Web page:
Similarly, although plaintiff claims she has no hope of ever earning at the level imputed to her, she previously worked in a daycare facility and as an executive assistant. She obtained an associate's degree in 2008 and, at the time of trial, had become the owner and manager of a not-for-profit organization that set up workshops and lectures concerning parenting and domestic violence. While this venture had not yet turned a profit, plaintiff demonstrated, by founding and running the company, that she has marketable skills. Under these circumstances, there was ample evidence in the record to support Judge's Guida's imputation of $30,000 annual income to plaintiff, which she could earn either in her prior professions, as a pre-school teacher, or through the further development of her business. Since potential earning capacity, rather than actual income, is the determinative measure for support, Halliwell v. Halliwell, 326 N.J. Super. 442, 448 (App. Div. 1999), we see no abuse of discretion in the judge imputing the incomes he did to the parties.

The judge considered all the statutory alimony factors, as required by N.J.S.A. 23:34-23(b). He did not abuse his discretion in setting defendant's alimony obligation at $385 per week or by awarding permanent alimony to plaintiff. This marriage lasted over thirteen years, during which plaintiff primarily cared for the children, rather than working outside the home. The judge's findings on each of the statutory criteria are fully supported by the record.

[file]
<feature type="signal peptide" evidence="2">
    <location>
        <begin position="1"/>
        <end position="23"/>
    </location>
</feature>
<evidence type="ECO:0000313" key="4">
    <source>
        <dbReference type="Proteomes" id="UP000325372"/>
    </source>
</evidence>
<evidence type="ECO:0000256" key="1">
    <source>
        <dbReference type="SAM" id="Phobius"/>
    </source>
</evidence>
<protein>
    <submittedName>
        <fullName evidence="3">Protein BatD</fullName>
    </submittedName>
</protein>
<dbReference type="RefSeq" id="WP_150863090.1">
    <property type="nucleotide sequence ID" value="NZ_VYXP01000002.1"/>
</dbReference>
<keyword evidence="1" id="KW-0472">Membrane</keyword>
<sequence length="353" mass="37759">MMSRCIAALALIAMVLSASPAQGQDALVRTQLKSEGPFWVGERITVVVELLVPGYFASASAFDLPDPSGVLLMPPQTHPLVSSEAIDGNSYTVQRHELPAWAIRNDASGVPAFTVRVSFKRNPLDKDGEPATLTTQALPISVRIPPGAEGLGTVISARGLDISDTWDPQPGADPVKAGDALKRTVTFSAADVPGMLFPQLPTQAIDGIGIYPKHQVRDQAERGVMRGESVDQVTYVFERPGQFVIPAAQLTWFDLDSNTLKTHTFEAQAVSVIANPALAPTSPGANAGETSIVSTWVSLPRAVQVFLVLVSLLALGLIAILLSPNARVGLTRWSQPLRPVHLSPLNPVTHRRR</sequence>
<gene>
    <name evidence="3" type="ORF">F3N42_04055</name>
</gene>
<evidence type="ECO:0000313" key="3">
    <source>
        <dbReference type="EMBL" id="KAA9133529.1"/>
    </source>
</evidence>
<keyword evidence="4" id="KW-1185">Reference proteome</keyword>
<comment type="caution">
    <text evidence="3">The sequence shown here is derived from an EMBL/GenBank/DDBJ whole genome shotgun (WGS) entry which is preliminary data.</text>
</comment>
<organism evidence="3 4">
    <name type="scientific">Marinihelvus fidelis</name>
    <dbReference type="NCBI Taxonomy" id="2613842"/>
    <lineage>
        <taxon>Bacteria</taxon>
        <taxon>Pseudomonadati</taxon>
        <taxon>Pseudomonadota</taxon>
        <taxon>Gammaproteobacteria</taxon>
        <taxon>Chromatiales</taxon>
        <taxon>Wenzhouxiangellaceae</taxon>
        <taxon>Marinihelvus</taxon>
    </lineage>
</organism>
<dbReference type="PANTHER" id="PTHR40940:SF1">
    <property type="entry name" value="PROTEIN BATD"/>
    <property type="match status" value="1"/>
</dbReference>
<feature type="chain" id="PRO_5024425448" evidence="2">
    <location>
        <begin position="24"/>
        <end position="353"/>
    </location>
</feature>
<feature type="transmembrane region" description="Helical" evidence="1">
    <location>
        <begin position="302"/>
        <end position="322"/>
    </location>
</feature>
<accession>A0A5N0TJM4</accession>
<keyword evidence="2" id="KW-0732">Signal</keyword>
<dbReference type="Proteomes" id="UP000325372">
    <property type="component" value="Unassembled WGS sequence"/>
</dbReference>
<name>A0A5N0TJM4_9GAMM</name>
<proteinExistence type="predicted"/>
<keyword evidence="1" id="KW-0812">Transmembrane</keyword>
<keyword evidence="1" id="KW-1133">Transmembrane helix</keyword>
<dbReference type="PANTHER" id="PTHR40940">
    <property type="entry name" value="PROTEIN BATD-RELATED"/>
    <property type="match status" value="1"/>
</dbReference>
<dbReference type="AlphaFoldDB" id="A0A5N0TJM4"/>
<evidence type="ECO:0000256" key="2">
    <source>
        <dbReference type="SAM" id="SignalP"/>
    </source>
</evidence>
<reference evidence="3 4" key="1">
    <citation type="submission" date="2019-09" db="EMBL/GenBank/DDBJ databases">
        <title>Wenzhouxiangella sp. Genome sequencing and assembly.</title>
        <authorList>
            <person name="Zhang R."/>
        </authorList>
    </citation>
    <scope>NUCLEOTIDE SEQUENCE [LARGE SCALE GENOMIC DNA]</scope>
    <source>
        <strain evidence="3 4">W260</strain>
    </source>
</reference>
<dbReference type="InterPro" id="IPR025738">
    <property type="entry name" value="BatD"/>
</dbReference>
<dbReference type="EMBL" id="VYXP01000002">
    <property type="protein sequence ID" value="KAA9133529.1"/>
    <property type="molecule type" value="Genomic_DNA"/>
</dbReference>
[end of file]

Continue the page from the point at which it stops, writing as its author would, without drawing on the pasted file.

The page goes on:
Contrary to both parties' arguments, the judge did not abuse his discretion by requiring defendant to pay plaintiff substantial sums of pendente lite support during the period leading up to the final resolution of alimony and child support. Defendant's contention, that plaintiff was granted both permanent and rehabilitative alimony, and plaintiff's contention, that she was entitled to receive additional pendente lite support, both lack merit. The evidence also fully supports the judge's finding that neither party is able to maintain the former marital lifestyle, which had been financed by monies defendant had obtained illegally.

Child support was properly calculated under the Guidelines. Because plaintiff presented no evidence that she had any child care costs, such costs could not be included in the calculation. There was no competent evidence in the record to support plaintiff's claim that defendant does not spend the number of overnights with the children as set forth in the PSA or that Judge Guida prevented her from raising this issue at trial.